In the areas of Haiti hit hardest by Hurricane Matthew, many communities remain cut off from aid, rendered inaccessible by the storm. Here, Doctors Without Borders/Médecins Sans Frontières (MSF) patients and staff members tell their stories in their own words.
Lopino, a village in the mountains near Jérémie, southwestern Haiti, is one of many isolated communities severely affected by Hurricane Matthew. Once nestled among banana trees, today the village's streets are choked with broken branches and debris left by the storm. A colored brick façade is all that remains of the church. Many of Lopino's residents fled to the village's health center during the hurricane. Today the facility is used for medical consultations.
Picking Up the Pieces
"My mother and son were both in our home when the hurricane struck, while I was in another village," says Liselle, who brought her mother, 80-year-old Annette, and her son, 15-year-old Givro, to the clinic. "The wind blew a piece of metal sheeting off the house, and it fell down on them. They could barely move, and the room filled with water. When the storm had ended, I rushed back home and found our home damaged and both of them injured. They had open bruises on their feet and the backs of their heads. The nurses from our health center had gone to Jérémie to take refuge there, so my mother bandaged her wounds with the help of a person in the village. A man also stitched the wound on my son’s head. [Givro] was hurting and I could not even give him enough to eat. My mother’s injuries were causing her so much pain, especially when her ankle wound became infected. She couldn’t walk and barely wanted to eat. There was no way to get her to the hospital like this. I took them immediately to the clinic when I heard about it.
There was a water station in the village but it was broken during the storm. It is still covered in branches and pieces of rocks and metal. There is also a water source further away, but the trees are blocking most of the access. It’s really difficult to find clean water.”
Givro’s and Annette’s wounds were cleaned and bandaged, and Annette received a tetanus vaccine, as she had no vaccination records. MSF mobile teams will return to Lopino to follow up on the patients they consulted.
"You Can Imagine All Too Well the Suffering of People Left Without Care for Two Weeks"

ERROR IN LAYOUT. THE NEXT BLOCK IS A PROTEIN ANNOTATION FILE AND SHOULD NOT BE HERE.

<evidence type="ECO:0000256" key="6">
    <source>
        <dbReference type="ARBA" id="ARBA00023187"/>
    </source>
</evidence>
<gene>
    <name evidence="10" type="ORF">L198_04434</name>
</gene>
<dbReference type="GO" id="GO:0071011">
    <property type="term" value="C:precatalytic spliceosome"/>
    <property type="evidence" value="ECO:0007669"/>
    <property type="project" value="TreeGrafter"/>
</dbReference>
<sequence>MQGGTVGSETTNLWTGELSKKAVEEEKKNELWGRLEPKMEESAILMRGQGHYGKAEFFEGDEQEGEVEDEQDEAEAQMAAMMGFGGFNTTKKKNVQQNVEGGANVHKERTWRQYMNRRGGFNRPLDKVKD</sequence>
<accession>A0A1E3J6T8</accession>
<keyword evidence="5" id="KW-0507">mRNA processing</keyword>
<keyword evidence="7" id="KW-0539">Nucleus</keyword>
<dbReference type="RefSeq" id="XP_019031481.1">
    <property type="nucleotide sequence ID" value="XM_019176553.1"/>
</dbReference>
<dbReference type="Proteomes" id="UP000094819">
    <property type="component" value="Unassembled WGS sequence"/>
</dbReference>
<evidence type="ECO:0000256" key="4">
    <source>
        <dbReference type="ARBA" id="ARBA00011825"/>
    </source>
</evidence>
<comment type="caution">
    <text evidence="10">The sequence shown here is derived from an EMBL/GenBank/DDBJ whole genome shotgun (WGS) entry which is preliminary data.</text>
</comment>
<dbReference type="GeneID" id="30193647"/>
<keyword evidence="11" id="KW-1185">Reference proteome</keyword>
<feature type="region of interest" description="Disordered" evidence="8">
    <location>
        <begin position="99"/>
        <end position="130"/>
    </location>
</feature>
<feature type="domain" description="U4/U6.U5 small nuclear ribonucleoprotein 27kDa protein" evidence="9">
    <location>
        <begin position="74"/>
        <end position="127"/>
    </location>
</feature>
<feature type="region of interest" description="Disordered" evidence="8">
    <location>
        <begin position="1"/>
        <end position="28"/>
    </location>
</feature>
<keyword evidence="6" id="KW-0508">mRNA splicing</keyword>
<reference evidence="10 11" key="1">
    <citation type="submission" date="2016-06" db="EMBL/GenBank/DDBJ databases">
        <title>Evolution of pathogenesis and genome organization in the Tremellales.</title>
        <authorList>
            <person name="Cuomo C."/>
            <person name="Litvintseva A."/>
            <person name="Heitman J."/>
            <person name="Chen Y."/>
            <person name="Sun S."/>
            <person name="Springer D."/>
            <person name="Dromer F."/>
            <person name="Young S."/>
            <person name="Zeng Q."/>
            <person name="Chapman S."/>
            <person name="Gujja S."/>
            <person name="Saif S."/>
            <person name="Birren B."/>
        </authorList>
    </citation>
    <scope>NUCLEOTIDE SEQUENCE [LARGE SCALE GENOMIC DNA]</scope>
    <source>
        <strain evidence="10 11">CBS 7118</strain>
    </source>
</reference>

MSF doctor Danielle Perriault was part of the team that traveled to Lopino to provide care in the wake of the hurricane.
"This morning, our mobile clinic headed to Lopino, a village in the mountains that can only be reached by helicopter. Like most villages in the department of Grand'Anse, Hurricane Matthew left a trail of destruction here. The streets are bordered by fallen trees and debris, and the valley is covered in trees torn in half. Only a red-and-white front remains of the church. Luckily, the health center, which served as a refuge for the residents, survived the hurricane.
Most of the gear we brought along is equipment to treat open infected wounds, to put casts on fractures, or to vaccinate against tetanus.
Our time in the village is always limited, because the frequent storms during the rainy seasons restrict helicopter flights. Even when we're able to reach a village by car, driving on damaged roads can take more than two hours one way, reducing the time available with patients. So we have to work as quickly as possible. Today, we treated 58 patients, but there were days that we treated up to 90. Our priority is to treat open wounds, fractures, and pediatric emergencies.
It’s been two weeks that these people have lived with painful injuries or broken bones without treatment. Fractures, whether simple, complicated, or open, are sometimes stabilized by traditional healers. You can imagine all too well the suffering of people left without care for two weeks. And there are still so many people we haven’t reached yet.
As we arrived in another village a couple of days ago, the priest was the only person to welcome us at the health center, because all the nurses had left the village. There were many people waiting for treatment that day. There were so many patients to attend to that, finally, I had to ask the priest to help put a cast on a broken leg!
The lack of food adds to the patients' trauma. Several days ago, I treated an elderly woman with severe burns on her hand. As she refused an injection against the pain, I tried to distract her by talking about her family. She had lost her two children and was now the only caretaker for her two grandchildren. Her only worry during the treatment was the reality that when she was leaving the clinic, she would go home with no food to feed her grandchildren."